Aggie volleyball primed for breakout season in historic year Michael Rodriguez

Laurie Corbelli ◗ Head coach ◗ Hometown: Garland, Texas ◗ Alma Mater: University of San Francisco ◗ Entering 20th season ◗ Career Record: 504-301 ◗ Member of 1984 Silver Medal Olympic Team ◗ Coached at San Francisco and Santa Clara before A&M

The Battalion The SEC looks to be a true test for the Aggies as they face such powerhouses as Florida, LSU, Kentucky and Tennessee. Florida has 19 regular season titles and 12 tournament titles; LSU has won 10 titles, while Kentucky has won nine. The Aggies bring a history of success in the sports as the Aggies have made 14 appearances in the NCAA Tournament reaching the Sweet 16 four times, making it to the Elite Eight twice. The Aggies also had 12 consecutive trips to the tournament from 1993-2004 under the direction of head coach Laurie Corbelli. “[Coach Corbelli] is just so well respected on campus for what she has done with this program,” senior outside hitter Lindsey Miller said. “She is composed both on the court and off the court and that has spilled over to the program.” This season, the Aggies boast an experienced group led by senior captains middle blocker Lindsey Miller and outside hitter Tori Mellinger. The Aggies have the luxury of having seniors Megan Pendergast, recent Yale Classic MVP Stephanie Minnerly, and Texas A&M Invitational All-Tournament team member

Alisia Kastmo. “I think we have something very special this year,” Mellinger said. The Aggies have experience and the right mix of underclassmen who hope to make an impact during the season. Freshmen Shelby Sullivan, Sierra Patrick, Shelbi Vaughan, Kate Praslicka and sophomore Hannah Hood, all recently saw action during the past weekend while the Aggies competed in the Yale Classic. With the mixture of youth and experience, the Aggies are looking to gel and find a level of consistent play before opening SEC play. “We have learned so far that it will not be easy to continue having the extreme highs and lows,” Corbelli said. “As the season progresses though, we will continue to work on that to get a more consistent level of play.” For the 2012 SEC season, the Aggies have been voted to finish second in the SEC West by the SEC coaches. The Aggies are projected to finish behind LSU who went 19-11 overall with a 12-8 conference mark. LSU is lead by middle blocker Desiree Elliott, a member of the All-SEC team last year. In the SEC East, the Lady Volunteers of Tennessee are projected to win the SEC conference title as the Lady Vols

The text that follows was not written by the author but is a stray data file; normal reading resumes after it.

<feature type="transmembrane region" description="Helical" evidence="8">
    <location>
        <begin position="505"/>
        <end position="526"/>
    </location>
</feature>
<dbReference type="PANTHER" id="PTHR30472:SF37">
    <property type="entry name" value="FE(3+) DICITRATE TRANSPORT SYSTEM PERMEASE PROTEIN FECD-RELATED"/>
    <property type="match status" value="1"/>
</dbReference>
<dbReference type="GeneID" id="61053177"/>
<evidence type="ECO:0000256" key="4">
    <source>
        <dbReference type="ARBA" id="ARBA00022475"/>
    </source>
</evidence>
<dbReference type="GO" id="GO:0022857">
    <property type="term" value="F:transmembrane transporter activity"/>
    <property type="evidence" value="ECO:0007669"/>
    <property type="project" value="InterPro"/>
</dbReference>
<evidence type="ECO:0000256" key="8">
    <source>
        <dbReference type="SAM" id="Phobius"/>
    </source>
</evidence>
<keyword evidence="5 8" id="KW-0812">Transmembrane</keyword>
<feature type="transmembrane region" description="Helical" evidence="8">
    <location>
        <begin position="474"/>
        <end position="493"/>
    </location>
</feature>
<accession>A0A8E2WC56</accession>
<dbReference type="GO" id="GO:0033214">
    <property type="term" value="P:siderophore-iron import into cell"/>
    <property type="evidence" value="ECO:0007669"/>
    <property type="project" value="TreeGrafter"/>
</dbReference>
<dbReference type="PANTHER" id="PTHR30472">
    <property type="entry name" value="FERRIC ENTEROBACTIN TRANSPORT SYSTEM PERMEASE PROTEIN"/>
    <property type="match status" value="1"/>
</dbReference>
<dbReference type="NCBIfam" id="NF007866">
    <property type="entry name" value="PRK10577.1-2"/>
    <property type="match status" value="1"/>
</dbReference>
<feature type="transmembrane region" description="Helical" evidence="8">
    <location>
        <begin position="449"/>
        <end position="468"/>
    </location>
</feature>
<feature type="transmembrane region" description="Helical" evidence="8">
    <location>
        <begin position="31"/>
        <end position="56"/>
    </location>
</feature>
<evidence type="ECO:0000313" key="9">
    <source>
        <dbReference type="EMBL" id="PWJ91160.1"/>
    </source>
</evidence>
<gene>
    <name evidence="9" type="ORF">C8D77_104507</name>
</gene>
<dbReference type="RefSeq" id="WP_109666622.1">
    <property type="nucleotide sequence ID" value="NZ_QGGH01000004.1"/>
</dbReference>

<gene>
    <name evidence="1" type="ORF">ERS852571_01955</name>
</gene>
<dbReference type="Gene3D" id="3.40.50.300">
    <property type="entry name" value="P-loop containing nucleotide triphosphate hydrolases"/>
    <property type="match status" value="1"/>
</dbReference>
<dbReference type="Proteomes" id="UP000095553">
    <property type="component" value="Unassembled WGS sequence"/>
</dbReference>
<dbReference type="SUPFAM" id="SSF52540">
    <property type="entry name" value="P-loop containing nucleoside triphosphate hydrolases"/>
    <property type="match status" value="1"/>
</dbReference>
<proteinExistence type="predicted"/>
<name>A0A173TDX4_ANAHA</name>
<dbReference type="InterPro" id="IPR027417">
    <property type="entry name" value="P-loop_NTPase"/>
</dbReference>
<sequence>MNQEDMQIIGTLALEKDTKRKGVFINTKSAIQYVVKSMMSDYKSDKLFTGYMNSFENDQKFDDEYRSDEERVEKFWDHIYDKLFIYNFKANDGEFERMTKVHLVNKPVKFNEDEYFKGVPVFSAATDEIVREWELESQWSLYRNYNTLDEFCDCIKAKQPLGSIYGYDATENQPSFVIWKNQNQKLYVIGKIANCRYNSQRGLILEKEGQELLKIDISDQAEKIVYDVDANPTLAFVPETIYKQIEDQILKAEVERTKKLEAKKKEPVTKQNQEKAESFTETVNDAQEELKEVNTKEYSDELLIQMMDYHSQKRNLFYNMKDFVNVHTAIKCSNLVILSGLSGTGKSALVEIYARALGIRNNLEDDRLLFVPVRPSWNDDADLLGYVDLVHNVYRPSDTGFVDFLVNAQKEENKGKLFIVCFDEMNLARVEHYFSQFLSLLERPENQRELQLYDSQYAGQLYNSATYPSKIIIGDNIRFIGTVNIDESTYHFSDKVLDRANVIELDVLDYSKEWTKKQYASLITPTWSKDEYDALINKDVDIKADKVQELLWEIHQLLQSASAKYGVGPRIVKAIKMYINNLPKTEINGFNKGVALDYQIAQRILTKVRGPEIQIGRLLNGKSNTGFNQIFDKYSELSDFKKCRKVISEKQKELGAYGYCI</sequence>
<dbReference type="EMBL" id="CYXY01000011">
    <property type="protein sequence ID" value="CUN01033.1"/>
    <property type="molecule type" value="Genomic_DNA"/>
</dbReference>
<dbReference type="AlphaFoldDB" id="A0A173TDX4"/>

Photos by Roger Zhang — THE BATTALION

Senior Alisia Kastmo readies a spike against Pac-12 opponent USC during A&M’s Aug. 24th loss. finished 28-4, with a 19-1 SEC record. Tennessee is led by Preseason All-SEC team members DeeDee Harrison, middle blocker and Kelsey Robinson, outside hitter. Tennessee gathered 12 of the 13 first-place votes while Florida, projected to finish third in the SEC East behind Tennessee and Kentucky, got the other first-place vote. “I think we’re just going to come out and surprise some people,” Mellinger said. “People will say that there’s the Floridas, the Kentuckys; but I feel that we can win the whole [conference].” While the Aggies still must travel for their final non-conference tournament, their Sept. 14th date against Ole Miss is the much anticipated SEC debut for the Aggie Volleyball team. A&M will lean on their experience and the energy provided by

their newcomers to forge ahead in the standings and ultimately have their sights set on an SEC championship. “We are capable of doing damage in the SEC this year,” Corbelli said. “I would just like to see the Twelfth Man, the best student section in the country, go out and support, and be loud in every game because this is going to be a very exciting season.”

Lindsey Miller ◗ Co-Captain ◗ Position: Middle Blocker

◗ Hometown: Katy, Texas

◗ Height: 6’2” ◗ Year: Senior ◗ All-Big 12 First Team

◗ 2011 Texas A&M Best Offensive Player Award

Program Stats